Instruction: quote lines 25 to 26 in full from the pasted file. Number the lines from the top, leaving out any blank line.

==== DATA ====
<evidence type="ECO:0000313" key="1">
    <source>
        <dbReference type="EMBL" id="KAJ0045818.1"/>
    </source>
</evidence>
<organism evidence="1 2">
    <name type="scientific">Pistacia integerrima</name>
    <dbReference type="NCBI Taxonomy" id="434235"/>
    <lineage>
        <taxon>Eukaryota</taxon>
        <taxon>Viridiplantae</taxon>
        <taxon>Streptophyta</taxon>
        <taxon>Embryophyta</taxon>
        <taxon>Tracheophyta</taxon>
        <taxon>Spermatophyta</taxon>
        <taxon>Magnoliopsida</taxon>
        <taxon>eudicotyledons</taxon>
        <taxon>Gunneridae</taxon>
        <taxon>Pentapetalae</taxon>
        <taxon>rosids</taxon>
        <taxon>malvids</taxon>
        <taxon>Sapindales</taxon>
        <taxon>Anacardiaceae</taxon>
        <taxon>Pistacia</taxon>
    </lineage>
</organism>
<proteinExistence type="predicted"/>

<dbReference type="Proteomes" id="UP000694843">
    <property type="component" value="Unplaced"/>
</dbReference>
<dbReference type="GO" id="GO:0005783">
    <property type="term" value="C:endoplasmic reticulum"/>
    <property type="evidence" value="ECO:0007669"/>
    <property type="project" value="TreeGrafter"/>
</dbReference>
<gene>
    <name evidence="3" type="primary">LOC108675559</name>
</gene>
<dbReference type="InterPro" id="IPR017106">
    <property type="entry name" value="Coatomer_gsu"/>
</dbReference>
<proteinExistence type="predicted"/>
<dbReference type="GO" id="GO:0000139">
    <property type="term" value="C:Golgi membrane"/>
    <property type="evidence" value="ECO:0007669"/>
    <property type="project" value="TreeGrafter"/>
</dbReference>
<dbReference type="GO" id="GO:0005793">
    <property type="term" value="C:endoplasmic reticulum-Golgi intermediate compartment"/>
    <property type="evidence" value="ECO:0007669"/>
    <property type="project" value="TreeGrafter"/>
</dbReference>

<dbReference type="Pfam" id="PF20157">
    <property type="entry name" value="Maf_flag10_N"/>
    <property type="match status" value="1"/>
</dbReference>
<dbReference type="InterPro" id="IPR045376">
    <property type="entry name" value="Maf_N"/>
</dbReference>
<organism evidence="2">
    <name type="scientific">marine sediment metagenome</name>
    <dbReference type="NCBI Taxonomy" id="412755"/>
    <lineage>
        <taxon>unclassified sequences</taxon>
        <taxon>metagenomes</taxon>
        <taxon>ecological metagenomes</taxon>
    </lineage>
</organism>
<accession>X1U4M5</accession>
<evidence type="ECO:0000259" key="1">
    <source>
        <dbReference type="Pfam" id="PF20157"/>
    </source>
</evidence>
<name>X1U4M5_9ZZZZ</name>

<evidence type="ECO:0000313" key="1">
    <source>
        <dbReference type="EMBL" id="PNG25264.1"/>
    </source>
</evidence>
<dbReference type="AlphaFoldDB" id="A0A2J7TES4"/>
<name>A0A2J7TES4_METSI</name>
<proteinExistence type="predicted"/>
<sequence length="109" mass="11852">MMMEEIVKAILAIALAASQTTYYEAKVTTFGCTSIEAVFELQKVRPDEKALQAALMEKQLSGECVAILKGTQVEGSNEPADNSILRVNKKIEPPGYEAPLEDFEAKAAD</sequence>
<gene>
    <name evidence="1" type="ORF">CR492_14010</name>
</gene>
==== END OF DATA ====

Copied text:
    </lineage>
</organism>